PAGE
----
Tristan GreeneEditor, Neural by TNW
Tristan is a futurist covering human-centric artificial intelligence advances, quantum computing, STEM, physics, and space stuff. Pronouns: Tristan is a futurist covering human-centric artificial intelligence advances, quantum computing, STEM, physics, and space stuff. Pronouns: He/him
On November 5th 1955 the fictional Doctor Emmitt Brown was hanging a clock in his bathroom when he slipped and hit his head on the side of a sink. As he recovered from the blow, he had a vision: he would build the flux capacitor and thereby make time travel possible.
A not-fictional team of scientists from Australia and Switzerland recently invented one in real life. But don’t go nuts: it breaks time-reversal symmetry, but it does not make time travel possible.
What it does: The real-life flux capacitor is like a tuning fork for quantum systems. It channels microwaves in a specific direction, basically. Scientists think it could be used to fight the noise problem with quantum bits (qubits).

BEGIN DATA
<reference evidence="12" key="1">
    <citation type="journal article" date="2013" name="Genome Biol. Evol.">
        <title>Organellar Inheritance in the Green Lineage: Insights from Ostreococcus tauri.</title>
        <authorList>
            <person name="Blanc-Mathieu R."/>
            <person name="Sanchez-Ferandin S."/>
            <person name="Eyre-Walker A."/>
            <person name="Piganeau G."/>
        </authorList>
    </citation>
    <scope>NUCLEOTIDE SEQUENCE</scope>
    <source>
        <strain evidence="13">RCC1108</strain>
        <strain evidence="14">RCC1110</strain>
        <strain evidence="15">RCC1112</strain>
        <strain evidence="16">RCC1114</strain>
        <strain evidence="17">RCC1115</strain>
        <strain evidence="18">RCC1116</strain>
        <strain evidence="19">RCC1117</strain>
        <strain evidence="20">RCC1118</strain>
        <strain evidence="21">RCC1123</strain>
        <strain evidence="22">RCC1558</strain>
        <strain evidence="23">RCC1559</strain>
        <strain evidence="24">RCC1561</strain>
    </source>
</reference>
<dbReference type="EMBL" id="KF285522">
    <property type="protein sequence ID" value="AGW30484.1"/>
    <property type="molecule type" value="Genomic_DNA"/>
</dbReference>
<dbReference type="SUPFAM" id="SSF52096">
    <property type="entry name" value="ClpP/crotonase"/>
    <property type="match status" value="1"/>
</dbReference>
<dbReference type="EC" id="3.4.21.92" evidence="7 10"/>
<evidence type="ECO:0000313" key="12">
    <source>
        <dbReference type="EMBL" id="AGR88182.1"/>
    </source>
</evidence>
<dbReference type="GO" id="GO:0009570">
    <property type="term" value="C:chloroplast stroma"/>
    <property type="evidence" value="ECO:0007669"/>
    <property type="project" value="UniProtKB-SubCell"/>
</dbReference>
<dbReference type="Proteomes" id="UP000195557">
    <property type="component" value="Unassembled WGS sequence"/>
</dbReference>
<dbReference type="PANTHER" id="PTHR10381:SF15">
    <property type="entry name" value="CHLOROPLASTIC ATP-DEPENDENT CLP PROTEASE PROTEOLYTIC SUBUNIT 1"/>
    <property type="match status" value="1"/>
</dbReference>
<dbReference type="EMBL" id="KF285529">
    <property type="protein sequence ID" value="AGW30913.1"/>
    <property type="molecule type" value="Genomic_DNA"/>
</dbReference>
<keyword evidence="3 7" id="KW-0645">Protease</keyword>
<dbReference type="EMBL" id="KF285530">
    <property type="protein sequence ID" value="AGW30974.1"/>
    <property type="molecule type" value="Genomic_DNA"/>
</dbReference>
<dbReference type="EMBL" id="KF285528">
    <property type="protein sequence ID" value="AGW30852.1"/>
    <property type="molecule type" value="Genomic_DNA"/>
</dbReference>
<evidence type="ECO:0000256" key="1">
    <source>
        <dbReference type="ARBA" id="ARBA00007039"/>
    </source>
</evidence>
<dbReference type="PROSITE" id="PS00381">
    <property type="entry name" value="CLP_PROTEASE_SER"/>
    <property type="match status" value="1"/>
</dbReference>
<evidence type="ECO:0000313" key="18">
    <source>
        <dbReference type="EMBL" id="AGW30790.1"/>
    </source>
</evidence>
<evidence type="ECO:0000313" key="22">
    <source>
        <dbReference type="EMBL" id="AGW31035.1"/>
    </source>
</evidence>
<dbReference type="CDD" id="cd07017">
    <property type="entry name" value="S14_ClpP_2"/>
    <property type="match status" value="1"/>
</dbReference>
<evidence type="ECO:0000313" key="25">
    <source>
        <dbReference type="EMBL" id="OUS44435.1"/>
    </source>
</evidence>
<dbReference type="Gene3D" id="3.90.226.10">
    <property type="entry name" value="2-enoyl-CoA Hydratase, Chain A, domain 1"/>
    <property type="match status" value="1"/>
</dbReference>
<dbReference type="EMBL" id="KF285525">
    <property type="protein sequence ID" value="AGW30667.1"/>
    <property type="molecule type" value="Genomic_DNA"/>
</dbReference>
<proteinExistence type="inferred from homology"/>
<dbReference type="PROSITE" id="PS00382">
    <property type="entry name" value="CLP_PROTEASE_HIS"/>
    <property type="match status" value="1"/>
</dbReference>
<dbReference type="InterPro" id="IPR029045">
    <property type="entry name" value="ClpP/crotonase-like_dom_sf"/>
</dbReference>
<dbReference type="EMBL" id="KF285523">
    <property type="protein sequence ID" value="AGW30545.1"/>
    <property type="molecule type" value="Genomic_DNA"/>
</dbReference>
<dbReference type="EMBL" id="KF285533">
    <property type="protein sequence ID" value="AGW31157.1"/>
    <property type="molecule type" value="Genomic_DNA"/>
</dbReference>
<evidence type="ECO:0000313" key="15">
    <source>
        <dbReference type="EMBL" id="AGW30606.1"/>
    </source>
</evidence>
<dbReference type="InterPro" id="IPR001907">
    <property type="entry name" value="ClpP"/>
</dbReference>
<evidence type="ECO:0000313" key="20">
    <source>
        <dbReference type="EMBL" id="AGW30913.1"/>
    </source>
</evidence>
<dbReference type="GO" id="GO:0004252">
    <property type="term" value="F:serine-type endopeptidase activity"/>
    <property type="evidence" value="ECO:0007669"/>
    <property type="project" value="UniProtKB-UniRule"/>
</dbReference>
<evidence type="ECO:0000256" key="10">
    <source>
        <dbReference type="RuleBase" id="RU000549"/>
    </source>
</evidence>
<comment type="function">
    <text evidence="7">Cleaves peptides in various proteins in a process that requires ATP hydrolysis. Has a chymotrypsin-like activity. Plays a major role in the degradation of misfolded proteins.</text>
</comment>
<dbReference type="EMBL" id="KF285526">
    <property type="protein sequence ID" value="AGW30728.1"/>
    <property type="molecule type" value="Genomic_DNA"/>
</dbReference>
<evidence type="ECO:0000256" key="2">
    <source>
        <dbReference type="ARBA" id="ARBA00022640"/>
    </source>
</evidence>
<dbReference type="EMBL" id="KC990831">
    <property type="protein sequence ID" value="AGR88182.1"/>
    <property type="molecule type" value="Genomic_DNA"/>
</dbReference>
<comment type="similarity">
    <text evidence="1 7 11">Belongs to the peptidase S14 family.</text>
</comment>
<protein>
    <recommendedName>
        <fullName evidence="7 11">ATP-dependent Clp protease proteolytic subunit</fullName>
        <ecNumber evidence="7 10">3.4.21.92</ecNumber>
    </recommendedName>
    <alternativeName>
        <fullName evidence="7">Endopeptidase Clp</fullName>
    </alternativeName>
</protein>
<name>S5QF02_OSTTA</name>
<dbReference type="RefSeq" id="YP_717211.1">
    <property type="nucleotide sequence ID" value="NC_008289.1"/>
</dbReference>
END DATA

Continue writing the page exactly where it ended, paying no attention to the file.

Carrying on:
How it works: Just like all things based on the wacky world of quantum physics, it defies the laws of the natural world. In this case, the device whips microwaves around a central capacitor through a process called quantum tunneling.
What it means: When you combine the invention of the flux capacitor with yesterday’s news that time crystals could revolutionize quantum computing, it becomes obvious that today’s scientists enjoy science fiction films. Also, this invention could help usher in the era of useful quantum computers – something, in our opinion, way better than a time-traveling DeLorean.
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